From Nature magazine
Most everyone knows that stress can cause a clenched, gurgling, unhappy stomach. What's less well known is that the relationship goes both ways.
Beneficial gut bacteria, or probiotics, have been shown in the past to alleviate symptoms of stress and anxiety, but it wasn't clear whether the bugs could have an impact on the brains of healthy animals. Now, John Cryan, a pharmacologist with the Alimentary Pharmabiotic Center at University College Cork, Ireland, and colleagues have found that probiotics have a direct impact on mood neurotransmitters in mice1. The findings further support the idea that one way to heal problems of the mind might be through the stomach.
Cryan's group fed a strain of Lactobacillus rhamnosus — a species found in some yoghurts — to 16 healthy mice. The dose they used was roughly the same as the amount of probiotic cultures claimed to be in a pot of Actimel yoghurt.
The team then ran the mice, along with 20 mice fed a bacteria-free broth, through a battery of stress tests. In negotiating a maze, the mice that received probiotics ventured out into open spaces more than twice as often as the control mice, suggesting that they were less anxious. And when forced to swim, the bacteria-fed mice were slightly more prone to struggle — rather than give up — than their broth-fed brethren. "These mice were more chilled out," says Cryan, adding that the effects of the probiotics were similar in magnitude to those seen in mice for antidepressant drugs. Cryan and his colleagues report their results in Proceedings of the National Academy of Sciences this week.
Mice dosed with probiotics showed differences in brain chemistry, too. After the forced swim, bacteria-fed mice had about half as much corticosterone, a stress hormone, in their blood as control mice. The bacteria also seemed to cause redistribution of brain receptors for the neurotransmitter GABA (γ-aminobutyric acid) — the same receptors affected by anti-anxiety medications such as valium — into a pattern most common in non-depressed animals. When the researchers snipped the vagus nerve — which is important in the communication between the brain and the guts — these differences between the mice disappeared.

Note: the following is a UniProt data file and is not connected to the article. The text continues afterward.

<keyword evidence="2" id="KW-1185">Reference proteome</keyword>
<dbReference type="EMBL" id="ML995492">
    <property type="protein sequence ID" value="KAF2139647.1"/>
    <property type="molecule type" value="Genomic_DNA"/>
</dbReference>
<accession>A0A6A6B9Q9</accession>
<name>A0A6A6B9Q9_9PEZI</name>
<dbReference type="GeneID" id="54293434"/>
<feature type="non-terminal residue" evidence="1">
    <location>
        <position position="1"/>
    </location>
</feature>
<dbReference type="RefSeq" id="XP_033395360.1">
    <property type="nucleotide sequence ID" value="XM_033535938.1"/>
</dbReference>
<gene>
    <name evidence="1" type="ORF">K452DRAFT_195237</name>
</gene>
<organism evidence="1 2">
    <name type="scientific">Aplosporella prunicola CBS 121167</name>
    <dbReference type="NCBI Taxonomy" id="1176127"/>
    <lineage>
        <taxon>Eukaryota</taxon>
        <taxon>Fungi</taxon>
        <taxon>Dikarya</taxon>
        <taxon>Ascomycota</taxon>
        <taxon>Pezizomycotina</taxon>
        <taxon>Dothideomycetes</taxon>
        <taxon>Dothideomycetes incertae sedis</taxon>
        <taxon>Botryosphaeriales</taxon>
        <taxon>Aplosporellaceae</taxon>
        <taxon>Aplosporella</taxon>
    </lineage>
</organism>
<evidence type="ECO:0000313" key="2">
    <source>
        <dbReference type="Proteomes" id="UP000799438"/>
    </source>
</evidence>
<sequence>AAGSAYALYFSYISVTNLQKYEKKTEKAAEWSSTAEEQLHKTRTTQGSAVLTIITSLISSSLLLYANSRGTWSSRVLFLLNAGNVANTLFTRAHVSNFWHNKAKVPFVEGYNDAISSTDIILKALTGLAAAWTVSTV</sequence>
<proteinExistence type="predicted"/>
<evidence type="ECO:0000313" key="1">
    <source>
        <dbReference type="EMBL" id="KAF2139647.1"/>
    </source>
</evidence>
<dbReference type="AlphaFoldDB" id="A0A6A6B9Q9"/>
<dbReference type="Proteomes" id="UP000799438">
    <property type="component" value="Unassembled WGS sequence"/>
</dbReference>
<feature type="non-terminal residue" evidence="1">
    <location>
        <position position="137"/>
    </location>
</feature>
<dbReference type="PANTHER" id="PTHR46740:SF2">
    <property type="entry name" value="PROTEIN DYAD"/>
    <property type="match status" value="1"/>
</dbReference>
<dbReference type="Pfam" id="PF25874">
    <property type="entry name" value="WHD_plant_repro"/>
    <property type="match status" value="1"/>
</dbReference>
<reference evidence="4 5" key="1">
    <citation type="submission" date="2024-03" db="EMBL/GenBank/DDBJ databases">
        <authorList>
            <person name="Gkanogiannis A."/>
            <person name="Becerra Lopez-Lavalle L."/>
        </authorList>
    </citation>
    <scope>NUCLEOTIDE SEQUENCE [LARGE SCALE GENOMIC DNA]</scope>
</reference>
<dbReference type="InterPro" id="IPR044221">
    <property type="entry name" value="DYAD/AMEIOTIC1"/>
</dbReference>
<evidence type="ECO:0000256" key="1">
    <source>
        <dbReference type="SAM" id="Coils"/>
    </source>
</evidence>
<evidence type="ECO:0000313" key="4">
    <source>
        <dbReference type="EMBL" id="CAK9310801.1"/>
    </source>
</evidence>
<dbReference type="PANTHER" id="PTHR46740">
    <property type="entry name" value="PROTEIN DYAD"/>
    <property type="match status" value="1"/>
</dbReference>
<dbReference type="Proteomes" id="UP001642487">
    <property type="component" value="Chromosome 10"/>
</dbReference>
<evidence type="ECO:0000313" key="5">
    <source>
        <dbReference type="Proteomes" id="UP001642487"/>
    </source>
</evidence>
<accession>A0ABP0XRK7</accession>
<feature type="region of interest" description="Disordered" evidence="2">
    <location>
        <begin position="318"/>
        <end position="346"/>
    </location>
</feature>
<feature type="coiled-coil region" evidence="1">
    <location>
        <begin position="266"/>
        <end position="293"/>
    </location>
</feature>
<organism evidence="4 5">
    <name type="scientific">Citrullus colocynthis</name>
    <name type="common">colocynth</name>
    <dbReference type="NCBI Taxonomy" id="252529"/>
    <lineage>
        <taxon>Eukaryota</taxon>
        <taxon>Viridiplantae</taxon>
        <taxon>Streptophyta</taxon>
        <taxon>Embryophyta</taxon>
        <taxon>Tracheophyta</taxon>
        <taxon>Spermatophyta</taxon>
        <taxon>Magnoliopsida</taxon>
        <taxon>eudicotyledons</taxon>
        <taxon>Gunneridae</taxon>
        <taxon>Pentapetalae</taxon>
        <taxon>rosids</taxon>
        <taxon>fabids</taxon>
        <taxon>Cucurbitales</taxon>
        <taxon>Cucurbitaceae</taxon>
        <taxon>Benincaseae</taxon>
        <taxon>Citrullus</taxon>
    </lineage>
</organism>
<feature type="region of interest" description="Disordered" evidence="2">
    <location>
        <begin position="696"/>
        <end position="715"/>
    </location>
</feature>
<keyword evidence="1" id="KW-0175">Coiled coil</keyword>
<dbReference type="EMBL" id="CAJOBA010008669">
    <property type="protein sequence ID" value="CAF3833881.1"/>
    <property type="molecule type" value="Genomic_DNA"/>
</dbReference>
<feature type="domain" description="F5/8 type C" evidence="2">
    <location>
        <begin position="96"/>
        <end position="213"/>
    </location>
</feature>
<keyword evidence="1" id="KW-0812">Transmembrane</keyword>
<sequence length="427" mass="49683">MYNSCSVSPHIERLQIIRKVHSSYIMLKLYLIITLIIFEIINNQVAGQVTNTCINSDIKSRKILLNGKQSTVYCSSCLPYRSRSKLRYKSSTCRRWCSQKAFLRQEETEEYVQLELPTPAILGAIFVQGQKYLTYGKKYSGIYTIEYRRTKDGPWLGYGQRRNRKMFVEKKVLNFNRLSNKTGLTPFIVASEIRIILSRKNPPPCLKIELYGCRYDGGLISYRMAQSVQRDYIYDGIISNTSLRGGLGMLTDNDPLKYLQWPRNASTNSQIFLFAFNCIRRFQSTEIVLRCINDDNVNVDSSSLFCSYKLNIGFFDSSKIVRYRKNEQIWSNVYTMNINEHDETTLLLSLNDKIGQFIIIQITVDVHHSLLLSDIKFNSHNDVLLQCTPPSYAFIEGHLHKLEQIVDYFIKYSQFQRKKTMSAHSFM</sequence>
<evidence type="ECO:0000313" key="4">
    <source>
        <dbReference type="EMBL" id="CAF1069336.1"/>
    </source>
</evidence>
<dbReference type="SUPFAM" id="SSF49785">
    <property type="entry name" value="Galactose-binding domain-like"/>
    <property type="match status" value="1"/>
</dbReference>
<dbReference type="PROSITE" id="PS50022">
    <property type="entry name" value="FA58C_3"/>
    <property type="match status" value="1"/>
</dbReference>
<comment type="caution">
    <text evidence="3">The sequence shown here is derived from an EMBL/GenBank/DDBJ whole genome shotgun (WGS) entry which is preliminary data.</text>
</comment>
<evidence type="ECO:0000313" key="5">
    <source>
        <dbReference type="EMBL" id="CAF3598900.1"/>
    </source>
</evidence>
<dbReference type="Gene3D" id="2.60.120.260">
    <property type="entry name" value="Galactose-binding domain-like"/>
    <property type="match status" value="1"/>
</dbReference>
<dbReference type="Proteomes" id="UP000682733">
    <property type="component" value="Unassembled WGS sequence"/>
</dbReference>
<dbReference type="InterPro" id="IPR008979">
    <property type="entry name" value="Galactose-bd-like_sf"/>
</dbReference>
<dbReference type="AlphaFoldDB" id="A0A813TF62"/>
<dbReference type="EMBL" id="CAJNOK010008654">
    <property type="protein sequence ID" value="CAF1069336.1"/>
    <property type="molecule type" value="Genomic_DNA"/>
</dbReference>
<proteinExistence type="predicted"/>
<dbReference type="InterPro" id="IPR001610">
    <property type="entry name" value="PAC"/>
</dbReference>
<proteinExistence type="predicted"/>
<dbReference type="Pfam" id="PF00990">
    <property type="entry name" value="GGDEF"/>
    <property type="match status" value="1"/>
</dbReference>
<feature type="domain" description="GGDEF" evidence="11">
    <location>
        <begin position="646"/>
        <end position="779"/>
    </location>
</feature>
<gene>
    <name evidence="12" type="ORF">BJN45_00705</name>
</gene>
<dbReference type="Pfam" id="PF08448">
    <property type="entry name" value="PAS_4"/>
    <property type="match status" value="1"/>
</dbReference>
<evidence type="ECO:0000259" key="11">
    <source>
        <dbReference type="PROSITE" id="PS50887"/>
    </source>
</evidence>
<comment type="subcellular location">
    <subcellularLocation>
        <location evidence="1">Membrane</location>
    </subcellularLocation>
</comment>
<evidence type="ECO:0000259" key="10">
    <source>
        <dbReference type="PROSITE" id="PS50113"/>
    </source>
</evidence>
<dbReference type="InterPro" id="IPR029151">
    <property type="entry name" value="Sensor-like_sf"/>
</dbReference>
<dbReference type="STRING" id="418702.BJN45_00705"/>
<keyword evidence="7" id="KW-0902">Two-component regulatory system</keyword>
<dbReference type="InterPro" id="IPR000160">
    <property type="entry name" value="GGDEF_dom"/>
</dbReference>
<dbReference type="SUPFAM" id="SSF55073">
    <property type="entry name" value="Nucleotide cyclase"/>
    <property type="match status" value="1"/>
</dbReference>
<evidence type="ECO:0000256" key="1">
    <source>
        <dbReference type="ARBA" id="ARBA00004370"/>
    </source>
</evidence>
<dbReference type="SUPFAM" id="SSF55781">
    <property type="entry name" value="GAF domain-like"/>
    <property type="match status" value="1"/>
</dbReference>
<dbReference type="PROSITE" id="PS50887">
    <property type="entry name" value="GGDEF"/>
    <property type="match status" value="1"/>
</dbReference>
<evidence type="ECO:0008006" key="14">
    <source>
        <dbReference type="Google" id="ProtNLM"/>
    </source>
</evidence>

"It's not just behaviour and not just brain chemistry, it's the whole package," says Cryan.
"It's pretty convincing," says Brett Finlay, a microbiologist at the University of British Columbia in Vancouver, Canada. "These days our microbiota are being implicated in just about everything."
Previous work has shown that probiotics can improve the moods of patients with chronic fatigue syndrome or irritable bowel syndrome. And, in a study published earlier this year2, a French research group showed that a concoction of Lactobacillus helveticus and Bifidobacterium longum, given over 30 days, improved healthy volunteer scores in a range of surveys designed to assess mental health.
Cryan used to eat probiotic yoghurts himself until he was put off by the amount of sugar they contained. He says that it is difficult to extrapolate results from mice to people, and more work needs to be done to determine the precise effects of different bacterial strains. But, he adds, "if I was in any way stressed I wouldn't mind taking this in tablet form".
"Whether you should be taking probiotics for depression or not, time will tell," says Finlay.
This article is reproduced with permission from the magazine Nature. The article was first published on August 30, 2011.